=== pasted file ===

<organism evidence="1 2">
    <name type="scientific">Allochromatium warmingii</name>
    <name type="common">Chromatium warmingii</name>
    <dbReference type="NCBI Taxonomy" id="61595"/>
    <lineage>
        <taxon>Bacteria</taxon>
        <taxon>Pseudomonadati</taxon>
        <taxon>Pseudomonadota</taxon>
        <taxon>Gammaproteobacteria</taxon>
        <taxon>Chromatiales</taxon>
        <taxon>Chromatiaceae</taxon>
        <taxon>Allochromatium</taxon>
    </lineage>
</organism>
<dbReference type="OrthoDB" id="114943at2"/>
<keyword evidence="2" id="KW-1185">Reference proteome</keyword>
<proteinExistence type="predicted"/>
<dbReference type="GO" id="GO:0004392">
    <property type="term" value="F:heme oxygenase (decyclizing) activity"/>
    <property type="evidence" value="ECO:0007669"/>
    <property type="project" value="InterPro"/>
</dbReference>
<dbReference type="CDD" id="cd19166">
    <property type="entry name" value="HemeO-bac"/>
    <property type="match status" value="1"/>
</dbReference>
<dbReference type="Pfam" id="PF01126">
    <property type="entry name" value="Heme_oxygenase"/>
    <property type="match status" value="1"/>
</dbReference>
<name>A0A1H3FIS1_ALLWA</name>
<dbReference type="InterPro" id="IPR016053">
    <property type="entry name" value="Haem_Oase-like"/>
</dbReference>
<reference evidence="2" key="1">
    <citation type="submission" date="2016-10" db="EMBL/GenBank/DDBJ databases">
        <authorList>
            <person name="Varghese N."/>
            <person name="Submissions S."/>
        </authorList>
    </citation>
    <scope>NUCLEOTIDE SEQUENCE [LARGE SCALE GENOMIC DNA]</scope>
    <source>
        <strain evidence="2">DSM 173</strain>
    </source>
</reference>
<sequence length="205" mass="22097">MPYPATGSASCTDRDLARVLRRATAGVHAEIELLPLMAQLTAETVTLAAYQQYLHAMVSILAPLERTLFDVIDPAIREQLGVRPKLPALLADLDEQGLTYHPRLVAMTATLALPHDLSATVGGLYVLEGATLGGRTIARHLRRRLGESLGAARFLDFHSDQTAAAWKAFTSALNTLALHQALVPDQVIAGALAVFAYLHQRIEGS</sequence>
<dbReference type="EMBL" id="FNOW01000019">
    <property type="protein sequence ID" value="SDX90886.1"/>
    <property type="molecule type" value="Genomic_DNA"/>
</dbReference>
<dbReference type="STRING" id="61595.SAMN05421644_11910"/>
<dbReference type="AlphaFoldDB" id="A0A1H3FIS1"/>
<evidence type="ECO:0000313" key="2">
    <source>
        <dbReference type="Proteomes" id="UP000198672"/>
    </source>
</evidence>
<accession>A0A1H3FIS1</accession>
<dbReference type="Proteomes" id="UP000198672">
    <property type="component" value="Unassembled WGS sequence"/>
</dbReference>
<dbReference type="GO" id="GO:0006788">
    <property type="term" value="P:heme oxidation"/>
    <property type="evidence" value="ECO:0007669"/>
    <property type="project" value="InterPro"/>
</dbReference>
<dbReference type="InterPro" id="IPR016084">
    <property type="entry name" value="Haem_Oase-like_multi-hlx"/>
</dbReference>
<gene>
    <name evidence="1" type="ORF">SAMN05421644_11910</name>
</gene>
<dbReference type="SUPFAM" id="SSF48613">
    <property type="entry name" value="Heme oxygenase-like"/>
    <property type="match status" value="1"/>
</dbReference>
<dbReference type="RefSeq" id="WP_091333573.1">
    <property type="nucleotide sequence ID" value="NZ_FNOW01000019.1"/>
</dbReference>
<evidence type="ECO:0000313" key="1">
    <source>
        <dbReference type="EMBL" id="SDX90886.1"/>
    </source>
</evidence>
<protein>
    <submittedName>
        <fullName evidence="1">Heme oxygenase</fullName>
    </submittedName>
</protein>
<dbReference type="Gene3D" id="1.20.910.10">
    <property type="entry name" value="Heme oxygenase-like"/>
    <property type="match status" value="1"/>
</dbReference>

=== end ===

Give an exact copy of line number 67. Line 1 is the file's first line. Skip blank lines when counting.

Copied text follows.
</dbReference>